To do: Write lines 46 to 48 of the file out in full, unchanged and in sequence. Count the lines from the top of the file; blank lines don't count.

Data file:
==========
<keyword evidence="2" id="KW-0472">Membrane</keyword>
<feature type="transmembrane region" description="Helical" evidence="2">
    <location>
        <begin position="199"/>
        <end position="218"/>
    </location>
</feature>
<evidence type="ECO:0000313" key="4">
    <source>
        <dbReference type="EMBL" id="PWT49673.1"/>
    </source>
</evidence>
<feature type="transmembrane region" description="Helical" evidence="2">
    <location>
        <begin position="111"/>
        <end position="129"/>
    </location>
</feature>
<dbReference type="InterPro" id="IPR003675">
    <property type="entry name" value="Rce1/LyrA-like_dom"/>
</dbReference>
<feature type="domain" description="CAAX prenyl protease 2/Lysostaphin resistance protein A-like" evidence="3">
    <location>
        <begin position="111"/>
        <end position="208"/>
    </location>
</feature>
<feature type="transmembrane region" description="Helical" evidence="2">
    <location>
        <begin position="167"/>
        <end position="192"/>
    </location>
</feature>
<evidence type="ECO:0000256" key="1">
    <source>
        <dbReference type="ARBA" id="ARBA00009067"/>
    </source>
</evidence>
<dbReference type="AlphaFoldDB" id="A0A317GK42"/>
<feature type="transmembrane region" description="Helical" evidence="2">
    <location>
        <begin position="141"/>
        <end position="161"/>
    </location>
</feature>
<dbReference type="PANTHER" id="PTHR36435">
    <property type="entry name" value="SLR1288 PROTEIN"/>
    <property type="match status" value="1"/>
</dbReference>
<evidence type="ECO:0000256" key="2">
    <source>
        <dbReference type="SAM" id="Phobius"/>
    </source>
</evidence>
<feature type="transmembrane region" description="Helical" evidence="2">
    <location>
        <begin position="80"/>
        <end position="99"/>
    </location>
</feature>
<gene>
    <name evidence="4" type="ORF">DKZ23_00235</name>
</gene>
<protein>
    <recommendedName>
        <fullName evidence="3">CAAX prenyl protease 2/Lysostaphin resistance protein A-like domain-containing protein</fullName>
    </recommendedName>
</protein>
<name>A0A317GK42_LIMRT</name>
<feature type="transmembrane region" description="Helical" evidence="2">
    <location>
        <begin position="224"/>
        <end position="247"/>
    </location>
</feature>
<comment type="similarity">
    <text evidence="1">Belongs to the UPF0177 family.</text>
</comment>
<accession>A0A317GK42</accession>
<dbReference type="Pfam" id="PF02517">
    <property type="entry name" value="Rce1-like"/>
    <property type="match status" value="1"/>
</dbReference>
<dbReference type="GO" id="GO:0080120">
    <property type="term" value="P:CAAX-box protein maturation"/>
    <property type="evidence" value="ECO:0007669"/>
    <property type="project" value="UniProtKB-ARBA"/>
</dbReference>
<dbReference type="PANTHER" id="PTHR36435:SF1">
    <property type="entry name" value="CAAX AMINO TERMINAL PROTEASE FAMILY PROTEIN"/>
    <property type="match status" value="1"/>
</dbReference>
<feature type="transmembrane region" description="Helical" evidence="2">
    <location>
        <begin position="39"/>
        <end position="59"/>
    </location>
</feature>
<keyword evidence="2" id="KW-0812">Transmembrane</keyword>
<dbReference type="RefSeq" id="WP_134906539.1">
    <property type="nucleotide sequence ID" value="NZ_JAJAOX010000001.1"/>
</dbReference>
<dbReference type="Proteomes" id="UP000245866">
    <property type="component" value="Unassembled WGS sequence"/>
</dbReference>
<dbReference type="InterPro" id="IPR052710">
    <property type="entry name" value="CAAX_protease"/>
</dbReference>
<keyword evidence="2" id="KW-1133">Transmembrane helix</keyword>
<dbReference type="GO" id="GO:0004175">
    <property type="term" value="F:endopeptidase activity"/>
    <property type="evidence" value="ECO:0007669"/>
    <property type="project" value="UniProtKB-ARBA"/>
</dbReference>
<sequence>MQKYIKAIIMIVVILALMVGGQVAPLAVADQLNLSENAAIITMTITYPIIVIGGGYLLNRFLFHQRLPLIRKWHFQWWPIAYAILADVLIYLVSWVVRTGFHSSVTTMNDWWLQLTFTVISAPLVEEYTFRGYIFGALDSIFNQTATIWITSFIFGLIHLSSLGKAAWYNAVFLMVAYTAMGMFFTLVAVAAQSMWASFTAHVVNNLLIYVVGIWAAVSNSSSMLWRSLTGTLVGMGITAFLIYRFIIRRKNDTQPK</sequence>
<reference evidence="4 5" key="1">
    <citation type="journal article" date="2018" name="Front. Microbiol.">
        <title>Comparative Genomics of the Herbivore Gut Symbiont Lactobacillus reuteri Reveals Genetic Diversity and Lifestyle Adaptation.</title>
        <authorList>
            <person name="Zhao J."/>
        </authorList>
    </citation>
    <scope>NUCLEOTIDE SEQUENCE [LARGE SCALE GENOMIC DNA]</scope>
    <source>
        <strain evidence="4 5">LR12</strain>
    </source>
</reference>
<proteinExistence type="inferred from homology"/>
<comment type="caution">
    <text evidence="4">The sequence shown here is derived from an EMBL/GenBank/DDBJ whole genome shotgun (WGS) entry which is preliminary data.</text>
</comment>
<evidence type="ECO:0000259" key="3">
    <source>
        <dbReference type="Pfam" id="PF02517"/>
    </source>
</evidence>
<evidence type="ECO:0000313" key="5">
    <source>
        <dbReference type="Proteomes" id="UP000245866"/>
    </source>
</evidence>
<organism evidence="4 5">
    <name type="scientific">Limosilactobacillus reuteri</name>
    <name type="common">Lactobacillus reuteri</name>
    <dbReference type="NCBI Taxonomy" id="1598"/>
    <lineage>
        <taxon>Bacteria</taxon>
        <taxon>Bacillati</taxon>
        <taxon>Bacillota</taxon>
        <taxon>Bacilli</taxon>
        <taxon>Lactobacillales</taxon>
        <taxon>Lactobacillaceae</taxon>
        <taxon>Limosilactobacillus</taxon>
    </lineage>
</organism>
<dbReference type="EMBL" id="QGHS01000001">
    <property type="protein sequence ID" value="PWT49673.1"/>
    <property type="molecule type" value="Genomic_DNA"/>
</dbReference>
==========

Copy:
<dbReference type="PANTHER" id="PTHR36435">
    <property type="entry name" value="SLR1288 PROTEIN"/>
    <property type="match status" value="1"/>